One of the most common points of frustration for caregivers of children who have attachment wounds is how to respond to lying. All children – in fact, all of us – lie sometimes. But for kids with developmental trauma or disorganized attachment, this is part of survival.
What does it look like?
- Crazy lying (“No, I didn’t take a cookie!” when it is in the child’s hand).
- Dishonest expressions of affection.
- Blaming others for mistakes.
- Narratives that are full of holes or fantastical.
A child whose brain has learned to live in fight-or-flight may never be able to learn to control that initial response to deceive. But if we only pay attention to language, then caregivers are in danger of going down the rabbit hole and misunderstanding what’s in front of them.
Psychotherapist and neurobiology expert, Stan Tatkin, recommends caregivers look in the spaces and watch for clusters. Focus on the face, eyes, voice and body ‘tells.’
“The face is the primary signal system for emotion. And the body will often back up the emotion.”
A key teller of a lie is the pause, which occurs prior to the untruth. “This is dissociation, which is a marker for disorganized attachment,” says Tatkin. “Resources are being used. We know parts of the brain are resource hogs, and when they are employed the body gets interrupted – fine muscle movement and gross muscle movement gets interrupted.”
Think of your child moving in a chair and then they stop when you ask a question. Know that the child needs to use resources in that moment. This can be an indicator that this is something that needs to be flagged and monitored.
The same goes for jerkiness in facial movements. The jerkiness usually comes a few seconds after the words. It follows arousal, and controls are put on the face or body.
Other somatic (body) indicators include:
- Too much eye contact.
- Change in eye direction (looking to the left for ‘safety’).
- Anchor point movements (body and back within 3-5 seconds).
- Grooming gestures.
- Inappropriate smile (it looks like a smirk).
- Itching in the face (this is caused by shrinking in skin cells).
- Self-soothing movements (coughing or sighing).
- Breathing (particularly if it moves from the belly to the chest).
- Muscle tautness (in the face, the arms and legs; when arousal moves up, muscles tighten, when moving down, muscles droop).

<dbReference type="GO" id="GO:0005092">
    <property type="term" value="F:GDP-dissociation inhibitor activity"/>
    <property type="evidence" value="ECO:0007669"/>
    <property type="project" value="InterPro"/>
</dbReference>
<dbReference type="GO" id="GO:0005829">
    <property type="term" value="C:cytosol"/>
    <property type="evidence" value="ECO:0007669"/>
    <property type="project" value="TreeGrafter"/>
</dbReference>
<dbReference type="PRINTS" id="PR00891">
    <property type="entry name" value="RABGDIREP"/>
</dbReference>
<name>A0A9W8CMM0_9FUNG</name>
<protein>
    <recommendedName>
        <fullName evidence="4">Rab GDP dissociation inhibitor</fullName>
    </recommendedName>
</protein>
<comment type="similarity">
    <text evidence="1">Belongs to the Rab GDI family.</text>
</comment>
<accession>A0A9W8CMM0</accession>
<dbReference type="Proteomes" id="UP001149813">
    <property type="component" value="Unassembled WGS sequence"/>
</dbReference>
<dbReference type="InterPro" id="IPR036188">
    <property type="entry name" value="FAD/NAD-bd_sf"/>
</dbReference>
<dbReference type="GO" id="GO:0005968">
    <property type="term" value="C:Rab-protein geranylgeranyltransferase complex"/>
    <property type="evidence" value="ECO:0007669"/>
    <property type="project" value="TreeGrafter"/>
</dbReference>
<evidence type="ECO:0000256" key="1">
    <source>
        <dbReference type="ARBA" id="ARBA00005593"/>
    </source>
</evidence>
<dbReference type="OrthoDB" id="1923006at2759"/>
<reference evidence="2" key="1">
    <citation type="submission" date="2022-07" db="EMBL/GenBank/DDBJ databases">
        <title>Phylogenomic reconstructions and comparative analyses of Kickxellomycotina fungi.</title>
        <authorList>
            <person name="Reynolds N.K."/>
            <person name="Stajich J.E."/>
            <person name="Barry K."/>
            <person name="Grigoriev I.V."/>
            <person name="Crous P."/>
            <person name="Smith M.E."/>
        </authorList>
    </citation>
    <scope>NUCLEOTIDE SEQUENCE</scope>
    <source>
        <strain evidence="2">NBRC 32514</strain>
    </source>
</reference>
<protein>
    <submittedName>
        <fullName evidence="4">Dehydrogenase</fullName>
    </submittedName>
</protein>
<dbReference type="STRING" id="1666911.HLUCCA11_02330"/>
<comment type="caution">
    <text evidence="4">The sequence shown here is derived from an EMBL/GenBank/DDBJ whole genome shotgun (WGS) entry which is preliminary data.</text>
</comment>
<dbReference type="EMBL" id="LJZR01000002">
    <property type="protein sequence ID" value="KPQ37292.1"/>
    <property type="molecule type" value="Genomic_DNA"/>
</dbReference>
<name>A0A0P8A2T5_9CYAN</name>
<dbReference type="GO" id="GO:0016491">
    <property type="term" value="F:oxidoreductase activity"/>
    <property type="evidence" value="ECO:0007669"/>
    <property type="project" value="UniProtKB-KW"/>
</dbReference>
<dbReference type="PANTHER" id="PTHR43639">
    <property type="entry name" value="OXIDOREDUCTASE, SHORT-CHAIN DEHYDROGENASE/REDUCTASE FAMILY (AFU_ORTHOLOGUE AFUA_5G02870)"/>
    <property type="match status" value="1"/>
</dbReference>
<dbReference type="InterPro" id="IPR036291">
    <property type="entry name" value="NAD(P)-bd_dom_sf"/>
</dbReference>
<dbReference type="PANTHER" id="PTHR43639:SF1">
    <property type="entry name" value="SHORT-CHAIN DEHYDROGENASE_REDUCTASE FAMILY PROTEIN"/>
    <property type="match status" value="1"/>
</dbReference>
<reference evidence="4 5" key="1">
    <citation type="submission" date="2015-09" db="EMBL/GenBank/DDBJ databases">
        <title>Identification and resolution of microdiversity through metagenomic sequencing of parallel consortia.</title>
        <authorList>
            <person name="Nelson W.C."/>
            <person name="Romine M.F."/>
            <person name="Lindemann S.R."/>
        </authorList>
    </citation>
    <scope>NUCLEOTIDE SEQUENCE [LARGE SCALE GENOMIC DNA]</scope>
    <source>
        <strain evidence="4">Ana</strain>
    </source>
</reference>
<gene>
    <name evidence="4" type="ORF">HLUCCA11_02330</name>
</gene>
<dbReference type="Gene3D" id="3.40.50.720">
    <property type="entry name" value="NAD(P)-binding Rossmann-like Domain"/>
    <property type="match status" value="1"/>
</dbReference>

- Posture changes (for example, legs moving towards the door indicates a need to run).
- Tone, cadence and sentence structure (higher or lower? quicker or slower? more words or less?) Note: Simple, brief sentences are linked to memory recall. Long sentences and complex language often ‘tell’ a fabrication.
What does it mean to use resources?
Tatkin says if we look at the science we learn that it takes a lot of energy for the higher part of our brain (neocortex) to operate – for language, for mentalisation, for predicting what someone might do, or plan the future.
The lower regions, on the other hand, need very little oxygen and glucose to run. Think for a moment how babies can stay alive for long periods of time in the event of a natural disaster. This is because their brain hasn’t yet developed fully, and it doesn’t require much energy to survive.
However, if we are to look at a fully developed adult, it’s critical that the brain regulate activity and conserve energy, otherwise it would over-heat. “Fortunately, the brain is brilliant at what it won’t do, not what it can do,” says Tatkin. “It uses limiters – switches that turn something off and turn something on – so, everything is not on at the one time.”
Dr. Bruce Perry of the Child Trauma Academy has designed a chart to illustrate which brain systems are on during moments of calm, alert, alarm, fear and terror. For example, if a child feels calm when questioned he can operate out of his higher brain, think and reflect, and has very little regression. However, if a child feels fear when questioned (perhaps he knows he will get in trouble), he moves to the lower brain, reacts instead of thinking, gives nonverbal cues and, overall, the child regresses to infant or toddler behaviour.
Tatkin recommends caregivers learn to notice the smallest shifts in a child’s face and body, before, during or after employment of resources. But, he stresses, these are purely markers that caregivers collect and test over time.
© Fel Stewart, 2019